Chicago: The Music Box Theatre's midnight movies for the next several weeks will feature works by Italian horror master Dario Argento. This weekend is Creepers (aka Phenomena, 1985) -- but don't worry, it's only on one screen, and Pretty in Pink is on the other. So you have someplace safe to go if you need to.
Denver: How much was Disturbia a rip-off of Rear Window? Find out tonight, when the Denver Film Society at the Starz FilmCenter shows them both, back to back. They'll show you kids what a real voyeuristic thriller looks like!
Las Vegas: It might be time to retire the phrase "Vegas, baby!" -- but until that's official, the CineVegas Film Festival offers many reasons to endure the 150-degree heat and the general appalling gaudiness of Sin City. The fest, now in its 11th year, runs through next weekend with some high-profile premieres (like Get Smart) and some high-buzz indie films (like Choke and The Great Buck Howard). Cinematical's Patrick Walsh and myself are in town, so watch for reviews and other coverage over the next several days.
Los Angeles: The state of modern Spanish cinema is the focus at the Egyptian Theatre this week, with U.S. premieres tonight of Mataharis and 13 Roses, the latter of which won four Goya Awards. Check out the full schedule here, and start brushing up on your Spanish. Or, you know, your subtitle-reading abilities.
Los Angeles: John Carpenter, folks. You know him, you love him, you're terrified of him. The Aero Theatre is hosting a retrospective of his work this week, and the man himself will be on hand tonight and Saturday for a discussion. On the agenda: The Thing and The Fog tonight; Escape from New York and Escape from L.A. on Saturday; Halloween and Christine on Sunday; and Big Trouble in Little China and Assault on Precinct 13 on Wednesday.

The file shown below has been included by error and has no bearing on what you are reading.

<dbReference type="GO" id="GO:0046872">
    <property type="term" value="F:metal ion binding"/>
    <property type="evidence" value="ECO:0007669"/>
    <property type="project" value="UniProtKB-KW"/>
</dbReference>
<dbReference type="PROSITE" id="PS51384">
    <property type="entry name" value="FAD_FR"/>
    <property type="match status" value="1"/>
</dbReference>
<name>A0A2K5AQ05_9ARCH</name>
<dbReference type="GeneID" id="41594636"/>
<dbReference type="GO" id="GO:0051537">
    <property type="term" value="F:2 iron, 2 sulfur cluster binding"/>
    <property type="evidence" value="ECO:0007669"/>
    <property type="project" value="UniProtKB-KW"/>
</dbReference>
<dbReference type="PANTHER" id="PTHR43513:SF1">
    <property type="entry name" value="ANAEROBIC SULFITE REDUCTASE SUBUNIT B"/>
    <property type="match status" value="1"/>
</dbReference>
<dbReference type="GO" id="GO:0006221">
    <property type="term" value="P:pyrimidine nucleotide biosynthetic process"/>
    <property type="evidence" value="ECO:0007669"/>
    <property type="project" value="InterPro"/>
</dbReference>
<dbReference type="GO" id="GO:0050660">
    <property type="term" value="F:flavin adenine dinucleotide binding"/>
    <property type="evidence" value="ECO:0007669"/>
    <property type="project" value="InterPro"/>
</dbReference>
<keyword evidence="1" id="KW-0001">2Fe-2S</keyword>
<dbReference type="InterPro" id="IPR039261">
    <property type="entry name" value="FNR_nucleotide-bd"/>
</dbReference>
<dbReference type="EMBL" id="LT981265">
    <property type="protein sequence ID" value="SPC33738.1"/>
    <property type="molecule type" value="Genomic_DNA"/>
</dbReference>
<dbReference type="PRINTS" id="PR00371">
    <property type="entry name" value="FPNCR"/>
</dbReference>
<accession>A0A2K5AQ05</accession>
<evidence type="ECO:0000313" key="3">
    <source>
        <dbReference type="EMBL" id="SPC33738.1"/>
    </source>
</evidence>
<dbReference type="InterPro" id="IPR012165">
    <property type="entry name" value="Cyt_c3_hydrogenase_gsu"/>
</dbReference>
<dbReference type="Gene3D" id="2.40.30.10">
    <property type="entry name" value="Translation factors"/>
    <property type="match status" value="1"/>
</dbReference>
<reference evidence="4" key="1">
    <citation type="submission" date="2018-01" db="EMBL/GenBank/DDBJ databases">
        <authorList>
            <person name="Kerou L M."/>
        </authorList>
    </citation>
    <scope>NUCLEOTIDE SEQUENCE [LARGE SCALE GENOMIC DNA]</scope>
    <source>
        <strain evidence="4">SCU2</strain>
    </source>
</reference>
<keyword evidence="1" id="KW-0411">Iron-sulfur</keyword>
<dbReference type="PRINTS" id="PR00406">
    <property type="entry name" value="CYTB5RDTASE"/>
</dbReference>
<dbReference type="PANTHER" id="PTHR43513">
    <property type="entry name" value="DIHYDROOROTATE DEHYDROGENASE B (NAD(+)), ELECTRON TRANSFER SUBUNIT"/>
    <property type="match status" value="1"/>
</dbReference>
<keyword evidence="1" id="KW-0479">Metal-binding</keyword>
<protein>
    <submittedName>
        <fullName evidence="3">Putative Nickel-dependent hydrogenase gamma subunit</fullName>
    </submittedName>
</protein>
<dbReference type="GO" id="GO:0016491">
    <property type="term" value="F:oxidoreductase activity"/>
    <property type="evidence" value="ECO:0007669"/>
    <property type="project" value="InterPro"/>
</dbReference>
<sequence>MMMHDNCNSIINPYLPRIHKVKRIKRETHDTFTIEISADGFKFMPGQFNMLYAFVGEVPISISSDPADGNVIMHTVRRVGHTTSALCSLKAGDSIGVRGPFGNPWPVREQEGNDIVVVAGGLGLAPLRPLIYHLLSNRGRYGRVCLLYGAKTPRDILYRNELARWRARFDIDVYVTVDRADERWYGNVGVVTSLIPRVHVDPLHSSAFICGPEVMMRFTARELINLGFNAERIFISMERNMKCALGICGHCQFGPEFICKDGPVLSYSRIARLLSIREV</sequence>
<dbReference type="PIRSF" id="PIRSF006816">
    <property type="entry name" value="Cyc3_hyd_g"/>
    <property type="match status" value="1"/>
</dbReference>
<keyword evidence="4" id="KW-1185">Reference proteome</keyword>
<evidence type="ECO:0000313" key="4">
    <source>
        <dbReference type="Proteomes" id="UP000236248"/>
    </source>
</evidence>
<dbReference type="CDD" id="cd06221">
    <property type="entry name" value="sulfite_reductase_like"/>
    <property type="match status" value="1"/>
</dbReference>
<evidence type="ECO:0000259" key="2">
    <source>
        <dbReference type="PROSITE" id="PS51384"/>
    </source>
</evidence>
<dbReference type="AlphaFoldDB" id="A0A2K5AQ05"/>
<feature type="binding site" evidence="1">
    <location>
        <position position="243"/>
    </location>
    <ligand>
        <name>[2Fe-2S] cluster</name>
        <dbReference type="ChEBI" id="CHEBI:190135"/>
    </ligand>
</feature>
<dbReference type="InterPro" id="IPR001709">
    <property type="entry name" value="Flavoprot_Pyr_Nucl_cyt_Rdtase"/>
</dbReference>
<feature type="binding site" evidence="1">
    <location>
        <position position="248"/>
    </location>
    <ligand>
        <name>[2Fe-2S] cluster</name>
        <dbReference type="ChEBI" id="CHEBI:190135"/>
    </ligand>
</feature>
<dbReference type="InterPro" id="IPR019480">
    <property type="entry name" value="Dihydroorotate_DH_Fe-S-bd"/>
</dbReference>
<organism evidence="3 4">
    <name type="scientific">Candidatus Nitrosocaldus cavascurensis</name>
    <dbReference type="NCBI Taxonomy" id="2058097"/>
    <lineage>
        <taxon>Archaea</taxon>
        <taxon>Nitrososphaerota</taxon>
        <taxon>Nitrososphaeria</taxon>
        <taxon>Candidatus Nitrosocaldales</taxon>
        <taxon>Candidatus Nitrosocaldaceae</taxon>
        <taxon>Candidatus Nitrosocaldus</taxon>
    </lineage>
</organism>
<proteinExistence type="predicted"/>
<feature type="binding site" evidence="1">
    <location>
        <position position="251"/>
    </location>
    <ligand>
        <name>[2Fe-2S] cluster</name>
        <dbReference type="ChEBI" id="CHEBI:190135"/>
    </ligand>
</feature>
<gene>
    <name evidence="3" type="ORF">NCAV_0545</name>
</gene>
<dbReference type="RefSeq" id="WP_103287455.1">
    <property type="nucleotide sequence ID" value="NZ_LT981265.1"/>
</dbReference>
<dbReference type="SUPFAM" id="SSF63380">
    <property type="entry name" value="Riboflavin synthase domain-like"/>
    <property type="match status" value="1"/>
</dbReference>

New Orleans: The New Orleans Film Society is hosting a free screening of Whale Rider on Saturday evening, with a discussion following. Free screening? Whale Rider? That sounds both big and easy! (Because New Orleans is called "the Big Easy," you see. Ahem.)
New York City: When it's used correctly, film can drive home the urgency of a message better than any other medium. The Human Rights Watch International Film Festival, running through June 26 under the auspices of the Film Society of Lincoln Center, will showcase 20 movies from around the world that shine a light on some of the injustices and disasters taking place now. It's a good way to become educated about the troubles that face the world, and to find out how you can help.
Oklahoma City: The DeadCenter Film Festival (named in reference to OK City's geographical location in the United States) kicked off last night and runs through the weekend. Check out the lineup at the fest's official site.
Portland, Ore.: The folks here love local boy Gus Van Sant. In fact, they love him so much that they'll even show his slow, ponderous, nearly plot-free movies. (But hey, different strokes for different folks.) The Northwest FilmCenter has Gerry tonight, Elephant tomorrow, and Last Days on Sunday -- something for everyone, really.